The Adventures of a Renaissance Sculpture: Antonio Minello's Apollo from Padua to Rome and Vienna
21,5 x 28 cm / 148 pages / illustrated / english and italian text
Walter Padovani, Milan, 2019
A masterpiece of 16th century sculpture, depicting a mythological subject illustrating the Paduan “archaeological” Renaissance, returns to the market after more than 50 years.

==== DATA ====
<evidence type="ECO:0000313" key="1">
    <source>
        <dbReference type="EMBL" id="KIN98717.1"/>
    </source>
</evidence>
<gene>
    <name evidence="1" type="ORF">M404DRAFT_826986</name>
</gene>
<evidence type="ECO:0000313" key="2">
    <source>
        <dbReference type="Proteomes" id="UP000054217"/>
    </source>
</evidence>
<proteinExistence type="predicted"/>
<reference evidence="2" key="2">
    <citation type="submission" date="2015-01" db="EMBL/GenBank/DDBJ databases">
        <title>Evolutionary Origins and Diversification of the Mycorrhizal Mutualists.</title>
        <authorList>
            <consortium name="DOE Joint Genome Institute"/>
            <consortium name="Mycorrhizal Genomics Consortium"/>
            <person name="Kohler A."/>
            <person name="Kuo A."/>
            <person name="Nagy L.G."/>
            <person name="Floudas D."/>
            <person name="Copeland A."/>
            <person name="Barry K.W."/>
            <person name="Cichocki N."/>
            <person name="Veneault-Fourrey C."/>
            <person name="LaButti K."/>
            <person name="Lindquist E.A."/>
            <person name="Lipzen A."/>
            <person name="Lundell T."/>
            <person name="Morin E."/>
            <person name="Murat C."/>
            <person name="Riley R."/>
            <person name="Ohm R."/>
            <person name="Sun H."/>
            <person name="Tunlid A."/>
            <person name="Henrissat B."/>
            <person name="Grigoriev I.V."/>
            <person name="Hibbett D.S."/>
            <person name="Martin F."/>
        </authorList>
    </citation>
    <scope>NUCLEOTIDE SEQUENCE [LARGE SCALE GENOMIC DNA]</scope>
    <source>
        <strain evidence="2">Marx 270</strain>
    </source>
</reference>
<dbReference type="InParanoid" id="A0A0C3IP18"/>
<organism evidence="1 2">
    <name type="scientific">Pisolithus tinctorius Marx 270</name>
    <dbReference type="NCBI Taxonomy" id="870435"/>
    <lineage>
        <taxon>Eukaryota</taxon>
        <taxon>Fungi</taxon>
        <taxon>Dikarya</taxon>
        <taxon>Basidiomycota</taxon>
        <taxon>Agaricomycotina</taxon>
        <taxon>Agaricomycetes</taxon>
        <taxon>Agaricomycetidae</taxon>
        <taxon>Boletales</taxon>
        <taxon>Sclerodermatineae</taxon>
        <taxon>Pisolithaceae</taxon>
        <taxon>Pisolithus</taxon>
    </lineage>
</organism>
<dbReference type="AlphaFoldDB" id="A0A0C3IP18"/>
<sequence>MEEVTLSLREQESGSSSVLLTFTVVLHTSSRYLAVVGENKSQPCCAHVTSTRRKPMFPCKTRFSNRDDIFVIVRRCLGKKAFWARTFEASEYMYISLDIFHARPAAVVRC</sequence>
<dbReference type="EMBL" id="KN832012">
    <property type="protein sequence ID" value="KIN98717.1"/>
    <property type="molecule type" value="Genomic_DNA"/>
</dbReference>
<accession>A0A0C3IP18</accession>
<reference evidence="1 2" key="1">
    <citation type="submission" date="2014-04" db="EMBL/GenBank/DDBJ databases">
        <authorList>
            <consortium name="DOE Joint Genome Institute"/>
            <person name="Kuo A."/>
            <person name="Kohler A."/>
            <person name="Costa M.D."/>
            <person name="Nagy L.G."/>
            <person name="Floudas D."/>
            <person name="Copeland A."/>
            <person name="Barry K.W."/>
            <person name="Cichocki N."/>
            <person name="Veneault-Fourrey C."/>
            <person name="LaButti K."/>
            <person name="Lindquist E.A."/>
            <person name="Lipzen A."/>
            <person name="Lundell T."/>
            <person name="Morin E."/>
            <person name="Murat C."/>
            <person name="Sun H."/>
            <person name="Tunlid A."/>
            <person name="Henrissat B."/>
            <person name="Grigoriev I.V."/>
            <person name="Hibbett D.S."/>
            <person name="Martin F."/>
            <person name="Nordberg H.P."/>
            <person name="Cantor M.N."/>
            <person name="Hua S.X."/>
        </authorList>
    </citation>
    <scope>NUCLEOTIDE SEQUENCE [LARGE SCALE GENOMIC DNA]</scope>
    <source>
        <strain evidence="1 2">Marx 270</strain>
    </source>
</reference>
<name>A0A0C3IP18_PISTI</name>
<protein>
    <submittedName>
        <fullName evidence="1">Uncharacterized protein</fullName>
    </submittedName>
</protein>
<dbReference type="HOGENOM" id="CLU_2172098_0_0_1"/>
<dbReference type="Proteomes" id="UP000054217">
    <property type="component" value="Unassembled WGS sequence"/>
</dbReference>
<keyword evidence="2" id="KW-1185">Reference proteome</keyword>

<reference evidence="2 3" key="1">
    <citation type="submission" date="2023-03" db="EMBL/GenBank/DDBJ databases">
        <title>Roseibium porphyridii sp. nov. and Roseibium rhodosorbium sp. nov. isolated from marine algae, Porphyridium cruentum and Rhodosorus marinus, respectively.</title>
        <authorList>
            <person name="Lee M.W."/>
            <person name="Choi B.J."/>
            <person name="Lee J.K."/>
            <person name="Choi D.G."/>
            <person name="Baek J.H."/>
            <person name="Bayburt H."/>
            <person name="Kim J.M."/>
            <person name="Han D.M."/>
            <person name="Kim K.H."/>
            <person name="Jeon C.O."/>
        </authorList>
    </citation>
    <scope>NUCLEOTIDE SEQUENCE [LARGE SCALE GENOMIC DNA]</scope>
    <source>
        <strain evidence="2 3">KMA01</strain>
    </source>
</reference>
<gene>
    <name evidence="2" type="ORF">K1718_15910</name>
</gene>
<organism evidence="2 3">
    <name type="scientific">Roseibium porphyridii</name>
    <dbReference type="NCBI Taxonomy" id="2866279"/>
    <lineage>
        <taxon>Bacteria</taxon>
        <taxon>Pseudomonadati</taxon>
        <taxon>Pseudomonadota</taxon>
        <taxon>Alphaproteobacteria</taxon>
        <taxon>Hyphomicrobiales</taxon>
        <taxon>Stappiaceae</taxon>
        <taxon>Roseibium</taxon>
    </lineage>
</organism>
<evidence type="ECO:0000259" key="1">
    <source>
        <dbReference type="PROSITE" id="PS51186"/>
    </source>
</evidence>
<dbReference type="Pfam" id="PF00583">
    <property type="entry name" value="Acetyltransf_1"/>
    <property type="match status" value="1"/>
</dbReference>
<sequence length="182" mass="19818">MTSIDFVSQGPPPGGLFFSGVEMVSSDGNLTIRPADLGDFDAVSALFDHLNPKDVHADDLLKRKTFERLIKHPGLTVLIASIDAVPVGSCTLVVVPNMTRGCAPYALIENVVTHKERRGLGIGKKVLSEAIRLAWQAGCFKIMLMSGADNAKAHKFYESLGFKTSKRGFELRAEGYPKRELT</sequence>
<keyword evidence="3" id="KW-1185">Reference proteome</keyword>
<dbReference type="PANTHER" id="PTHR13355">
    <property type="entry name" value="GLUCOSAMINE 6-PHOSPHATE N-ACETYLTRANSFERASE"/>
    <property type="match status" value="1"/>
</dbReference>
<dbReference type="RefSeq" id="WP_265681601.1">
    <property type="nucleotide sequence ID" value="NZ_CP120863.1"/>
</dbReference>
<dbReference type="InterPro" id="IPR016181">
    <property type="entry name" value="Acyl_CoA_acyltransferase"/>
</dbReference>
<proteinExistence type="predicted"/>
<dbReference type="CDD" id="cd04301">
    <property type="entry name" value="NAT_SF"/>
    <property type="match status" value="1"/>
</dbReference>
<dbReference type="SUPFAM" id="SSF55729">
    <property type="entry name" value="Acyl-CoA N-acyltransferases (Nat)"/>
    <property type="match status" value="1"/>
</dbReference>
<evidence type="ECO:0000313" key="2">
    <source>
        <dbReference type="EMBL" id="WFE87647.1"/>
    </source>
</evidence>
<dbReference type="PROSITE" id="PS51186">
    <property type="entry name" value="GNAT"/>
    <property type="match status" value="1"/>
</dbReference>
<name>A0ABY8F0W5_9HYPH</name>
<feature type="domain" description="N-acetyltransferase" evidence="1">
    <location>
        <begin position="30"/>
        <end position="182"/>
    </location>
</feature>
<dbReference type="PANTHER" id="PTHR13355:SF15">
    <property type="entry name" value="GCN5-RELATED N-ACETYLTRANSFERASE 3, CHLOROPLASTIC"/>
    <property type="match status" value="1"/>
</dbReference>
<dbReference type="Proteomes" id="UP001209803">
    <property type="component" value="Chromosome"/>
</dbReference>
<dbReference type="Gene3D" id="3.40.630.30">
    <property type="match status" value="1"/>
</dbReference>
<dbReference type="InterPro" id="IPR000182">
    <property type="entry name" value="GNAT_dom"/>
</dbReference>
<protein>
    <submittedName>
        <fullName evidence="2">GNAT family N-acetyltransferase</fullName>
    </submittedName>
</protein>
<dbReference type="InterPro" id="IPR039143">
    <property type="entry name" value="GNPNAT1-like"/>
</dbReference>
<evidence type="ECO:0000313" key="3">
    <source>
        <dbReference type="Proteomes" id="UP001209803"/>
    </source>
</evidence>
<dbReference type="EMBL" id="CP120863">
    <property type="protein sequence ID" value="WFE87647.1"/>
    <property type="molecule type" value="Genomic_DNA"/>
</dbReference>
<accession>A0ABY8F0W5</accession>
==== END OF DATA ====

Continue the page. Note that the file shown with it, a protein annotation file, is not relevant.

The marble relief in the round (overall height 68 cm.) depicting Apollo was carved by Antonio Minello (Padua c. 1465 – Venice 1529). Andrea Bacchi reviews its long collecting history in this volume. Recorded in Rome as early as in 1634 in the archives of Marquis Costanzo Patrizi, it then passed into the hands of Count Grigorij Stroganoff who displayed it in the Red Drawing Room in his palazzo on the Via Gregoriana in Rome, and it subsequently entered the collection of Camillo Castiglioni, one of the wealthiest businessmen in Europe, during World War I. Following the Castiglioni collection’s dispersal in Vienna in 1925, the Apollo was purchased by Giuseppe Sangiorgi, one of the greatest art dealers in 20th century Rome.